Kubeapps New Release
Kubeapps is an application dashboard for your Kubernetes cluster. As opposed to the Kubernetes dashboard, Kubeapps provides a central location for your applications and their full life cycle.
Over the past few weeks we have been working on a set of new features in Kubeapps and we are happy to announce that those new features are available in the latest release of Kubeapps.
Some of these features are not backwards compatible, so we recommend that you use the migration guide if you need to migrate from the previous Kubeapps version.
The latest features include:
Helm Chart to deploy Kubeapps
In this release, we have made the deployment of Kubeapps even easier. We are deprecating the CLI tool, and are giving users a Helm Chart to deploy instead. The Helm chart provides a lot more flexibility in the way you deploy Kubeapps into your cluster and it is a packaging format very popular in the Kubernetes community.
Helm Proxy and Security
One of the initial goals for Kubeapps was to be able to provide a secured Tiller (the in-cluster Helm component) deployment, following the Helm security best practices. You can check out our guide on our recommended way to secure Tiller with TLS certificates and RBAC here.
We wanted to go a step further and make sure that the service account interacting with Kubeapps and installing Helm charts had the needed permissions required to deploy the components of the chart. For this we deploy alongside with Tiller, as a sidecar container, a proxy that validates the requests checking that the user is allowed to perform the requested operation and finally redirect it to Tiller. For example, if the chart that the user wants to deploy has a Deployment, a ConfigMap and a Secret, the proxy will check that the service account initiating the request has RoleBindings associated to Roles that allow them to create those objects in the requested namespace before sending the request to Tiller.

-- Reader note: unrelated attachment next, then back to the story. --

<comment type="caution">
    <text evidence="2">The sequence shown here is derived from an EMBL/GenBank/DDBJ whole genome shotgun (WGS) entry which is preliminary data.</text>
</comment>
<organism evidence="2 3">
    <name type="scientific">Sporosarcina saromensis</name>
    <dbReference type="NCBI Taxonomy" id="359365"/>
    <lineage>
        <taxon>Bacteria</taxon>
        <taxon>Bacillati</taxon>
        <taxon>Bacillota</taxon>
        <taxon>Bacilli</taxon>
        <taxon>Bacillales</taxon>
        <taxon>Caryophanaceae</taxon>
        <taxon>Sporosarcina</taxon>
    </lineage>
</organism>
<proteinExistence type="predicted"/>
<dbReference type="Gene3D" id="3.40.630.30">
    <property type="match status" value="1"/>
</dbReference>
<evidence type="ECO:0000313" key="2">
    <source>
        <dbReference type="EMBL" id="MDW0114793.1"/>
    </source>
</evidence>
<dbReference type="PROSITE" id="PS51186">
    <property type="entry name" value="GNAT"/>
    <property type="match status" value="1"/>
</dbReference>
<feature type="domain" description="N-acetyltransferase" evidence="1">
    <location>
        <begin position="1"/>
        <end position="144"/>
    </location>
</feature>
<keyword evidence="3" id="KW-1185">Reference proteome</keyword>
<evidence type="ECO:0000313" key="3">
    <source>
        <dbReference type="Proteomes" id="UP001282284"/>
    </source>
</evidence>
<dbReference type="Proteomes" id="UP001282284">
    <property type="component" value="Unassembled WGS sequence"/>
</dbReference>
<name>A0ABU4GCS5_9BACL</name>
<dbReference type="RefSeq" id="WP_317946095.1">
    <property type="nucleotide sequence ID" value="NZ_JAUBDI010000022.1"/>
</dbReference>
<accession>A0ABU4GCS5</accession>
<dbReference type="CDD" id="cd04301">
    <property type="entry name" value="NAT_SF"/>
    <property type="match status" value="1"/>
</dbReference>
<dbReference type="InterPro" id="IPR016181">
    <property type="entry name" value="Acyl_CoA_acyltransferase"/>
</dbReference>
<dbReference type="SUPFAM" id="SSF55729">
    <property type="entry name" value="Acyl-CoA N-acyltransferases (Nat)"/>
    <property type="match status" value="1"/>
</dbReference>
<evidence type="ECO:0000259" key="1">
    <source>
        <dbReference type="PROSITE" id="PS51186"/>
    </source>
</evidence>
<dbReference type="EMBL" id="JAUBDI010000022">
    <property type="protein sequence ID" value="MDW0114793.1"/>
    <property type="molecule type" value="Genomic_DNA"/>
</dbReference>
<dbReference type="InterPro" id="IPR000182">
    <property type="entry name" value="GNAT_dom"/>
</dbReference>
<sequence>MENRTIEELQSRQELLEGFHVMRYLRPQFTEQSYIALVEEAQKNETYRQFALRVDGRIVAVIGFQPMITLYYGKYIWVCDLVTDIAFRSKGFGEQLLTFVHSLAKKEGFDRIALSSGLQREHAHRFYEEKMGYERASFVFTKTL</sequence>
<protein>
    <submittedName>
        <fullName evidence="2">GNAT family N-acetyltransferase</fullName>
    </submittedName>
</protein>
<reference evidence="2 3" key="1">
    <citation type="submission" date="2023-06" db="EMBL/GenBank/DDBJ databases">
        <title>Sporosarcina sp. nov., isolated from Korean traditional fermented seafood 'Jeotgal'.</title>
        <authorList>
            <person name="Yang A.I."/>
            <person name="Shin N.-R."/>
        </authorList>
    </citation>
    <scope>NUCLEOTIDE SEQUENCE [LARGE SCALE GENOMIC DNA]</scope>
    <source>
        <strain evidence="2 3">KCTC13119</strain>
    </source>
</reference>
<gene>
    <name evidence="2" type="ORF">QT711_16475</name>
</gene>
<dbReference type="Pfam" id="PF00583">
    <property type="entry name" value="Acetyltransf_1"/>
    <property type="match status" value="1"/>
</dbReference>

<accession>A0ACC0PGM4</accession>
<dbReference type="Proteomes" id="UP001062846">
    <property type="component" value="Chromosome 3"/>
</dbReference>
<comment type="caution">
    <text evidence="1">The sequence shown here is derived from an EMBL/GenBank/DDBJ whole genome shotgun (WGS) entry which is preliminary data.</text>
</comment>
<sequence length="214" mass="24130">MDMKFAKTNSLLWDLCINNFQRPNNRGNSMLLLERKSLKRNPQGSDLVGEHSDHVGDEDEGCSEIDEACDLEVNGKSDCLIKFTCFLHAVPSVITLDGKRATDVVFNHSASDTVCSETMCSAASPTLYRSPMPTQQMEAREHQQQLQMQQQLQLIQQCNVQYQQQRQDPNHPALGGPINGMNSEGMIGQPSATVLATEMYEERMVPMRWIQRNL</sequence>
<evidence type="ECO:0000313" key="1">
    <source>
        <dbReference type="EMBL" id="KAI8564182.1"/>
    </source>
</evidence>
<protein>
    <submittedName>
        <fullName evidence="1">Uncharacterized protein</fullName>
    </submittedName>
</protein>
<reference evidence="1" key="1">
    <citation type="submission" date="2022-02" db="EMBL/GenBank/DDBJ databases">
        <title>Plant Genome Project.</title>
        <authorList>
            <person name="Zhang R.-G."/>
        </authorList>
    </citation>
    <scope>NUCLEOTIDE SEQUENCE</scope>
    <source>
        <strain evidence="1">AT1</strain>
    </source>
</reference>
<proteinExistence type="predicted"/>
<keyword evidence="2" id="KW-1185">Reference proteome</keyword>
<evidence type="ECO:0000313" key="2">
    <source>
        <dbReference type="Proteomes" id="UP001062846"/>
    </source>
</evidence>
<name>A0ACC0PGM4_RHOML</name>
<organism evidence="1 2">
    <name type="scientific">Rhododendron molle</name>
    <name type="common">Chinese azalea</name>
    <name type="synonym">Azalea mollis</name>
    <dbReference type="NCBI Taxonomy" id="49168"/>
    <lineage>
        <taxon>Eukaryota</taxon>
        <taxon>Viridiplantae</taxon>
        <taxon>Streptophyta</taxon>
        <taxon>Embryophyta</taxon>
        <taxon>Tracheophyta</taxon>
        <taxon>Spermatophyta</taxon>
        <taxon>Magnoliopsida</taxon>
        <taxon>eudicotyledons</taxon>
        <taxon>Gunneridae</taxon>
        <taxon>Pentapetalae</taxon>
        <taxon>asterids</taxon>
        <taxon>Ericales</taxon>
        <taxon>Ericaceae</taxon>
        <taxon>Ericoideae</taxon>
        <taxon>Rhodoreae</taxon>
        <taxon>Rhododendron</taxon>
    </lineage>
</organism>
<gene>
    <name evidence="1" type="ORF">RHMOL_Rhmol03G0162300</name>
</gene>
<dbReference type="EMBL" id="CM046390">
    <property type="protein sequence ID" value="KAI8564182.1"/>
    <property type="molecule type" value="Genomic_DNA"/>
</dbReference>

Service Catalog integration improvements
We have made a lot of improvements with Kubeapps Service Catalog integration in this new release. We have implemented forms that get generated based on the JSON schema for a particular service. Now, when you request an instance for a particular service, you will be prompted with a form that is specific to the data required by the Service Broker for that particular service, instead of having to fill the JSON manually yourself.
For example, Google’s Cloud PubSub service, available through their GCP Service Broker, only requires a topic to fill in to provision an instance. Instead of having to submit a JSON with the data, you can fill that information through Kubeapps in a form:
Once you have provisioned an instance of a service you need to request a binding, which you will be able to use with your application. When requesting a binding you will get presented with another form to fill, based again on the specific service:
If you need a dashboard in your cluster to manage your applications and their life cycles, deploy Kubeapps in your Kubernetes cluster today following these simple instructions and let us know what you think!